• What kind of work do they do? Especially for smaller firms, it's hard to easily understand if they do true consulting work or are a butts in the seat staff aug firm, and they'll likely tell you they are consultants, whether or not that's what they actually do.
  • What's the outlook for the firm? Past projects, what their current book of business is, what the outlook is. No one can know for certain, but if all their projects are nearing the end of their POPs and they don't have new work lined up, that's a big warning flag.
  • What is the clearance situation? Most federal jobs require a clearance of some sort, and if you already have one, make sure the boutique can hold your clearance for you.
  • What is the career path? Some boutiques have rigid models like the big firms, others don't have career models at all, and you keep the same title the entire time while just (hopefully) advancing in pay and responsibilities.
  • Do they know what they're doing? A lot of times, boutiques (usually the really small ones) are formed by SMEs who are experts in the work they do, but don't have a good grasp of how to actually run a business and/or don't hire a good admin team, and that can negate much of the satisfaction you get from working on a good project.

I got burned by the small boutique (<50 employees) I joined due to them not having their administrative act together. Got brought on as the project lead for a business transformation/modernization project at the client and discovered after a month on the job that my employer hadn't transferred my security clearance when they hired me despite their assurances during my interviews, actually had no way to transfer the clearance, and that I couldn't continue to work on the project until I got a brand new clearance, which could take upwards of 6 months. They had a whopping 1 week bench and no other projects I could switch to (they had a few other projects, but they were all very technical implementations, way outside of my wheelhouse), so I was out about a month and a half after being hired. I hadn't done enough due diligence ahead of time, otherwise I would've turned down their offer, and it came back to bite me in the butt.

Lesson learned the hard way, thought I'd pass that on to anyone looking at federal boutiques.

Mar 6, 2015

If you don't mind, I can chime in here. Some Big 4 have segregated the Public Sector entirely form Commercial counterparts. My friend's at Deloitte, for instance, say that is is near impossible to get staffed on a commercial project from the Federal side of the house. That said, a strong network can make a world of a difference. With regards to PwC, they have made significant steps toward tearing down those walls to provide everyone opportunities to engage on projects they desire. PwC has a much smaller Public Sector practice than Deloitte, so that is something to also consider that definitely aids in the cross-pollination. I do not know much about EY & KPMG's Federal practices.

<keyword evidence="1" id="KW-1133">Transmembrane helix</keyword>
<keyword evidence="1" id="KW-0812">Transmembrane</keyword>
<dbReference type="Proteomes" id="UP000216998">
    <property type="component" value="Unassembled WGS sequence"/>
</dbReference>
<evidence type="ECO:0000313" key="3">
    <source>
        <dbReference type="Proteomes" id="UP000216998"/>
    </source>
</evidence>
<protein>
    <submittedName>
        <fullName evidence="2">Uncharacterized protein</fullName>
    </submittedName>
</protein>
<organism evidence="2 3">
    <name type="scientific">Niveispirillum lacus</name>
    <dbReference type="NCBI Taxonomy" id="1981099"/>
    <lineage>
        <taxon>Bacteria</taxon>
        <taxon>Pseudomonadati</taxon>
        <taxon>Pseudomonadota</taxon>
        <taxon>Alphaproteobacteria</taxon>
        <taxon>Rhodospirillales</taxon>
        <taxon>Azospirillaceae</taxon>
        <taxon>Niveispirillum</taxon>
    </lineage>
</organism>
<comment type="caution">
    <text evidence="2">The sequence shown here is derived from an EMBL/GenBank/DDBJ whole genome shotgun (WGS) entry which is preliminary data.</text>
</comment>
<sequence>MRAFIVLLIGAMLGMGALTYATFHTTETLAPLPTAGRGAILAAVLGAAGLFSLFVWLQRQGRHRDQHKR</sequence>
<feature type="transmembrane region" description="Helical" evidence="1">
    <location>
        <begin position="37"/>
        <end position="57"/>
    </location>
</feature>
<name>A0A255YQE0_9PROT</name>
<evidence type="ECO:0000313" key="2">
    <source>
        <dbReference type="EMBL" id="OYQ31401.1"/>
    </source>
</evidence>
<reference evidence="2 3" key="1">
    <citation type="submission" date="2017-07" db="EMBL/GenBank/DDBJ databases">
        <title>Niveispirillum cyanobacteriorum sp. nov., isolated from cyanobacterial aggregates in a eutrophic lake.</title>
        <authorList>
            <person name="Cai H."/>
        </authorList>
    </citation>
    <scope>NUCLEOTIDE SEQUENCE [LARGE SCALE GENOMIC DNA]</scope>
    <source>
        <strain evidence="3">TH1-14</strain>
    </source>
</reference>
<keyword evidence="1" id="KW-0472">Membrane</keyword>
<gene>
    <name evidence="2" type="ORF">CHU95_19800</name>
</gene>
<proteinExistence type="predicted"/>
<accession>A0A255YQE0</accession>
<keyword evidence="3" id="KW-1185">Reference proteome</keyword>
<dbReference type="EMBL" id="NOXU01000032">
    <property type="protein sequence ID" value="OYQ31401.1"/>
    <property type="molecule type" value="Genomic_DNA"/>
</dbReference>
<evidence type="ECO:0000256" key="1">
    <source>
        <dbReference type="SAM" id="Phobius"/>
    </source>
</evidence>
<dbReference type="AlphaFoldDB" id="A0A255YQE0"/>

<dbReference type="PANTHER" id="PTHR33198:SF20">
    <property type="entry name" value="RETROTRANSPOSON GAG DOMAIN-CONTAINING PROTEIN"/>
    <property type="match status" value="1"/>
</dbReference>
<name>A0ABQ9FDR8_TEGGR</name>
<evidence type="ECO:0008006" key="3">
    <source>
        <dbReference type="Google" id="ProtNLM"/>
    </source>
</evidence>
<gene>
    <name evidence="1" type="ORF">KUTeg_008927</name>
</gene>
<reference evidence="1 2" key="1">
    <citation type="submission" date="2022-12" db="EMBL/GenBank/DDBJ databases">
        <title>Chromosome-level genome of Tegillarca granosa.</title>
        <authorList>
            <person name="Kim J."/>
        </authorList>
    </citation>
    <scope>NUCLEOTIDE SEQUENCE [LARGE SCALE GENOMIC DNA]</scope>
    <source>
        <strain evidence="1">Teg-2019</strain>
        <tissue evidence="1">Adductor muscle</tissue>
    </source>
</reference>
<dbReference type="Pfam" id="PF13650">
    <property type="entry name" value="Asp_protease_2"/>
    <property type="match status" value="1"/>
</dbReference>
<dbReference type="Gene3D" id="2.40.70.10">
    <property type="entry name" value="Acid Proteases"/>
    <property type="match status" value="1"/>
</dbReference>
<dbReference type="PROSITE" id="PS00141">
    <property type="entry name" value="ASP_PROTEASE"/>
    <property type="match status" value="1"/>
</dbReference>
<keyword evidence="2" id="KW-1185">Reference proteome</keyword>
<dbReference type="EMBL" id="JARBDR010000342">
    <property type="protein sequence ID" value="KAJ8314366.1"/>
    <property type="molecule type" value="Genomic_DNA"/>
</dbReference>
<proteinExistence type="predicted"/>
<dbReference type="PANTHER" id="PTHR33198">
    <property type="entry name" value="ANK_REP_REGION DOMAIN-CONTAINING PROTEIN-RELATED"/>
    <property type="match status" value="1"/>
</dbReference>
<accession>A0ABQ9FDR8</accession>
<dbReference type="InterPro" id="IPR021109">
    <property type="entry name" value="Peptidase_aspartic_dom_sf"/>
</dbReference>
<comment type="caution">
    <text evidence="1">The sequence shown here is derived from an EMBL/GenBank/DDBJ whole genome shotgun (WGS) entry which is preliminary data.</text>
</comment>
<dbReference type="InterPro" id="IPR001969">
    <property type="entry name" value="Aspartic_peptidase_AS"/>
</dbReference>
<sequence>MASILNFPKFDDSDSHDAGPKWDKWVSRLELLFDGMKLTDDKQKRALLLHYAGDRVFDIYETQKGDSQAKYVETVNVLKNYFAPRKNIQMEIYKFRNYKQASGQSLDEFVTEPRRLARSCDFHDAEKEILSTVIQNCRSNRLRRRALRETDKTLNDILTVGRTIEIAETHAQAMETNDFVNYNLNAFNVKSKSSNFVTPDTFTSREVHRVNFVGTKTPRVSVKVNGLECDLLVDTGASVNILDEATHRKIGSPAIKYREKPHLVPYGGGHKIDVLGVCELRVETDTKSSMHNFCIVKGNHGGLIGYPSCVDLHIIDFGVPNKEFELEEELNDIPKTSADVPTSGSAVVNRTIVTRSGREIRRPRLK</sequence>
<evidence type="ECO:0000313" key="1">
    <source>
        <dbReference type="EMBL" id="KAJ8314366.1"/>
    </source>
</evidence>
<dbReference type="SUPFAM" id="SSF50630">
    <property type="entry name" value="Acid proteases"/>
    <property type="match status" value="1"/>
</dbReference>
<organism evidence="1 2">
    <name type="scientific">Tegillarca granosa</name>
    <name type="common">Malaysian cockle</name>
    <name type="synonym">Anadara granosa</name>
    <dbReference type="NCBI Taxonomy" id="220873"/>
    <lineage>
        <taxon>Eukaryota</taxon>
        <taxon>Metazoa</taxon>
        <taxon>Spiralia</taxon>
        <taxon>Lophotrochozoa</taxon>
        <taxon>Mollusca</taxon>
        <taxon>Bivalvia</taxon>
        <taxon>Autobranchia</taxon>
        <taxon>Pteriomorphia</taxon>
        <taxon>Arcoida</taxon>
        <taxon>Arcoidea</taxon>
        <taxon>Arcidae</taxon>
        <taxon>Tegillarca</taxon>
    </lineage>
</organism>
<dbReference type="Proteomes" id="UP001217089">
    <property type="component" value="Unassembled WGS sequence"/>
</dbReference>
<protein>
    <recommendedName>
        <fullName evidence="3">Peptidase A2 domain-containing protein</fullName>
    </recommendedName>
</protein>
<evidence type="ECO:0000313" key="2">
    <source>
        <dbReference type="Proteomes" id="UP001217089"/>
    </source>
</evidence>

I have a friend in PwC Public Sector who has supported a number of commercial projects in addition to his primary Federal clients.

Another point to note, joining Big 4 Commercial as a lateral hire from Federal is also doable. I did that a few months back and left a Tier 1 Federal consulting firm for Commercial at a Big 4. One of my interviewers did make the comment that anything more than a few years of experience in Federal tends to make the jump more difficult. With only a few years of experience, you can more leverage your capabilities and experiences, versus industry knowledge.

Mar 3, 2015

Thanks for doing this @"habu987" !

3 Questions:
1. What are examples of exit opportunities that you've seen your colleagues take advantage of/positions that have been offered to you throughout your consulting career?

2. Is having an MBA as respected in the federal sector as it is commercially for your firm?

3. Is the salary progression on par with the commercial sector?

Mar 3, 2015
bballer4life999:

Thanks for doing this @habu987 !

3 Questions:

1. What are examples of exit opportunities that you've seen your colleagues take advantage of/positions that have been offered to you throughout your consulting career?

2. Is having an MBA as respected in the federal sector as it is commercially for your firm?

3. Is the salary progression on par with the commercial sector?

My pleasure, bballer!